Supremacy Clause


Supremacy Clause

The Supremacy Clause is the common name given to Article VI, Clause 2 of the United States Constitution, which reads:

The Supremacy Clause establishes the Constitution, Federal Statutes, and U.S. treaties as "the supreme law of the land." The Constitution is the highest form of law in the American legal system. State judges are required to uphold it, even if state laws or constitutions conflict with it.

While the Supremacy Clause specifically says that "all Treaties made under the authority of the United States, shall be the supreme Law of the land", Certain treaties are regarded as “self-executing,” that is, independently enforceable, while others are not considered enforceable as domestic law unless Congress has enacted implementing legislation, or "non-self-executing."

Treaties must comply with the Constitution. However, the treaty-making power of the President is broader than the law-making power of Congress. The Supreme Court ruled in "Missouri v. Holland", ussc|252|416|1920 that pursuant to a treaty with Britain, the United States President, with approval of the Senate, could regulate the hunting of migratory birds, even though Congress had no independent authority to pass such legislation.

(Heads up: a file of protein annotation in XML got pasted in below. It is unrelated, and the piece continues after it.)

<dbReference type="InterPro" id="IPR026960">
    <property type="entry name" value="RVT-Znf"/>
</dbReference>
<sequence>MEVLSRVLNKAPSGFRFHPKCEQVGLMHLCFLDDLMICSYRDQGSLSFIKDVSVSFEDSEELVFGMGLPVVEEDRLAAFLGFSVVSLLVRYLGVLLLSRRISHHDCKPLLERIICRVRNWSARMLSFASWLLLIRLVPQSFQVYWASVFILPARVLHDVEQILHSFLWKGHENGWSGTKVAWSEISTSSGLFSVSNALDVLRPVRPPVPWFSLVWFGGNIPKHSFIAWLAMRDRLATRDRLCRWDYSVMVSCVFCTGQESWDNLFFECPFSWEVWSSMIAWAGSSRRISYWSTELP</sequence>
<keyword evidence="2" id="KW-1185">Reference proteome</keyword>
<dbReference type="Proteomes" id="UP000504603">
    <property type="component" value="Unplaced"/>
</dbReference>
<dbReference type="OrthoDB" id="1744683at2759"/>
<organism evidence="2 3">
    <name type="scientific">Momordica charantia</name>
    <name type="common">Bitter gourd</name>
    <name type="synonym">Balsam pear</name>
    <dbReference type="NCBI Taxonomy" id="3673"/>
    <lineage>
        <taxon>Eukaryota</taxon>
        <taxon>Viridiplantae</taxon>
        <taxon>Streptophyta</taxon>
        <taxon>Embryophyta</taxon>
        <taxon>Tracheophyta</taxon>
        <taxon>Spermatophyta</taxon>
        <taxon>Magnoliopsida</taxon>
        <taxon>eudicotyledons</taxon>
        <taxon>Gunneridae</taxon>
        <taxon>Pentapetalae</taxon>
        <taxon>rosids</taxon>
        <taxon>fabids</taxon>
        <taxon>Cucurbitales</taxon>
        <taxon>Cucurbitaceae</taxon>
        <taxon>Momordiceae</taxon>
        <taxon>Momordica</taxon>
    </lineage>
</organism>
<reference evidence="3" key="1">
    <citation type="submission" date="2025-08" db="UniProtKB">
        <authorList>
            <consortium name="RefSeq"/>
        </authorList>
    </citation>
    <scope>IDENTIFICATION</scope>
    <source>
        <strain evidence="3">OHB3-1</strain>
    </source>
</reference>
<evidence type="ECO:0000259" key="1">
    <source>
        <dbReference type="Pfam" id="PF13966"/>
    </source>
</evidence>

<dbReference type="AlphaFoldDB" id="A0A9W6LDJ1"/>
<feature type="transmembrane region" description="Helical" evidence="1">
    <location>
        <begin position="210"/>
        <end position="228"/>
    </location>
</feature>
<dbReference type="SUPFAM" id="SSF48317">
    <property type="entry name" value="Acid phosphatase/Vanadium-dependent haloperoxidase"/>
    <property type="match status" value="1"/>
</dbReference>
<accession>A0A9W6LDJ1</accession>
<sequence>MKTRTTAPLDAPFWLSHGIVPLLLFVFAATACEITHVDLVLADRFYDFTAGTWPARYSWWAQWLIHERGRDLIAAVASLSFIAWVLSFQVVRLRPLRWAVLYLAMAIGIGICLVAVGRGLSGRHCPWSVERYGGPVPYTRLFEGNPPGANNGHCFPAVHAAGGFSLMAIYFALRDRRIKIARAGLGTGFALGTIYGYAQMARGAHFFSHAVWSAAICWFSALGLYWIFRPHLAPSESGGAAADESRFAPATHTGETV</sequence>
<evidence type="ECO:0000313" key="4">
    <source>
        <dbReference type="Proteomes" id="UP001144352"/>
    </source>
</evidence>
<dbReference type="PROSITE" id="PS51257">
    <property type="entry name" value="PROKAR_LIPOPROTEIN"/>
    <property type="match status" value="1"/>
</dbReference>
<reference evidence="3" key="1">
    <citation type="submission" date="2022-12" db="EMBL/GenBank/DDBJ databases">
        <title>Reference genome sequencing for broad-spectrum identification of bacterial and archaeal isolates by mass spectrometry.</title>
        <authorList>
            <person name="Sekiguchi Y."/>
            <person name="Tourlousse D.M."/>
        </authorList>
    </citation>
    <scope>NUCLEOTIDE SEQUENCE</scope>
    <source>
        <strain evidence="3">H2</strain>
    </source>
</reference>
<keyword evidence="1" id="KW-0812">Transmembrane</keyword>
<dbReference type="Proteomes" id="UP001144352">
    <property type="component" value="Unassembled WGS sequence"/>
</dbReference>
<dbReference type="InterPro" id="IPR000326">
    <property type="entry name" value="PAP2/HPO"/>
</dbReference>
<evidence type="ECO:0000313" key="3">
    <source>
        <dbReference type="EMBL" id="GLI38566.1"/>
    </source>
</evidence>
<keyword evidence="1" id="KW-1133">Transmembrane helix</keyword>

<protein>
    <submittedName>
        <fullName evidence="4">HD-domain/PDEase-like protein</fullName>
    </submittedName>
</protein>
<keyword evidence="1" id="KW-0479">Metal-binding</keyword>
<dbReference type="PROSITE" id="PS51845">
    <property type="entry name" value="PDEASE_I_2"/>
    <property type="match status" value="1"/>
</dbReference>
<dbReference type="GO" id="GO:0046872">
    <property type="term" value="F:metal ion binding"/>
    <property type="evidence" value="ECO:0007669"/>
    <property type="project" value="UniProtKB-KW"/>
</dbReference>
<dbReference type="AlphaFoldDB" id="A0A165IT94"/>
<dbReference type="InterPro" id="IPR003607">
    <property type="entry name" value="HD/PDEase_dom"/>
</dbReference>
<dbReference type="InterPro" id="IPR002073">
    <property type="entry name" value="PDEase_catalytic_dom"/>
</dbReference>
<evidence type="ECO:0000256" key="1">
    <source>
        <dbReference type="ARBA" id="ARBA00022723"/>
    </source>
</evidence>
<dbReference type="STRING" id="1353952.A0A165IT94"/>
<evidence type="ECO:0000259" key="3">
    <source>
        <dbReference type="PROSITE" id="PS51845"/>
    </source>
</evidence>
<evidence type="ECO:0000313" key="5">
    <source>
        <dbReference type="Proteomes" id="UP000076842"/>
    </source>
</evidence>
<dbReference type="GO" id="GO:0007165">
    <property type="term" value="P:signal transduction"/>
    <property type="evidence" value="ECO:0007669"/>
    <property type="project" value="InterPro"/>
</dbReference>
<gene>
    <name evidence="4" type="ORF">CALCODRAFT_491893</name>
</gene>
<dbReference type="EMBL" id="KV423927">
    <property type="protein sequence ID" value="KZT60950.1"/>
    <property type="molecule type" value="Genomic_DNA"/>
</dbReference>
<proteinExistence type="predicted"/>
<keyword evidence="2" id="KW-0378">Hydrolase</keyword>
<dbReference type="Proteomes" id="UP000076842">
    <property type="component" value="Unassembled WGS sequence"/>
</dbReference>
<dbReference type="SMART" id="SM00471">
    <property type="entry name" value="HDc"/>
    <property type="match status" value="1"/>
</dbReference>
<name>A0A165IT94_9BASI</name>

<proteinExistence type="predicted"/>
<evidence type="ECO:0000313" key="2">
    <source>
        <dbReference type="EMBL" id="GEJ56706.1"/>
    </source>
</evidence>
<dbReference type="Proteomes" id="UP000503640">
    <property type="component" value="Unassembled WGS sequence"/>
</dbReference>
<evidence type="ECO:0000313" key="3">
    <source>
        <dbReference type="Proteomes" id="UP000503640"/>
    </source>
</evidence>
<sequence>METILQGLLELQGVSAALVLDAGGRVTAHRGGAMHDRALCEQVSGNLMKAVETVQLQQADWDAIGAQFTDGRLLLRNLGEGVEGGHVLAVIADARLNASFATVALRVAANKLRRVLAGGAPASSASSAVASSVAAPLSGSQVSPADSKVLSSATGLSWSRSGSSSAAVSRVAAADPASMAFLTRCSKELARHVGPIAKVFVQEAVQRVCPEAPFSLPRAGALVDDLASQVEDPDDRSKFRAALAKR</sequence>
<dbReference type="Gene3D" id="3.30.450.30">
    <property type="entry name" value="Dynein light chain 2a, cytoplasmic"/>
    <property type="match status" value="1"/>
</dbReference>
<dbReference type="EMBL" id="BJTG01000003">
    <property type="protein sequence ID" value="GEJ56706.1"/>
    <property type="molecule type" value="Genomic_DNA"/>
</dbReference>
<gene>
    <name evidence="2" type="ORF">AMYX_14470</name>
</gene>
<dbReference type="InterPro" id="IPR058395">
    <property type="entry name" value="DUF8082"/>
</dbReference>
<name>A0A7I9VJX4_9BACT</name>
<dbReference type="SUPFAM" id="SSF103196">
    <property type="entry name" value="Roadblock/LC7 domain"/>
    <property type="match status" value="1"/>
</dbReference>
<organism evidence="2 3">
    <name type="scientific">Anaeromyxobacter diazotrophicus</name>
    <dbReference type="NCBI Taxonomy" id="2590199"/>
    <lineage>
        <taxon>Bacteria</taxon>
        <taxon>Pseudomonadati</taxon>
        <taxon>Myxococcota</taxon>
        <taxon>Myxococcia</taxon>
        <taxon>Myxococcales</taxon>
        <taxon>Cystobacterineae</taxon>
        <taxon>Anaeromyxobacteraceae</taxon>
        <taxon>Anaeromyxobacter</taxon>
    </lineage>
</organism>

There's been some debate (and fear) as to whether or not some of the basic principles of the United States Constitution, such as the country's system of government or Bill of Rights could be affected by an ambitious treaty. Since the constitution states that a treaty has supremacy over "any thing in the Constitution or Laws of any state to the contrary notwithstanding," it has been argued that the potential for abuse is present. In the 1950s a constitutional amendment known as the Bricker Amendment was proposed in response to such fears; it would have mandated that all US treaties not conflict with the existing powers granted to the US government. Subsequent legal precedents, notably, "Seery v. United States", 127 F. Supp. 601 (Court of Claims, 1955) and "Reid v. Covert", ussc|354|1|1957, ultimately established some of the limitations sought by the Bricker Amendment.

"PGE. v. State Energy Resources Conservation and Development Commission", ussc|461|190|1983 is a Supreme Court case that lays out a variety of tests that may be used to determine if state statutes are superseded or preempted by federal legislation.

ee also

* Preemption (law)
* Nullification

References


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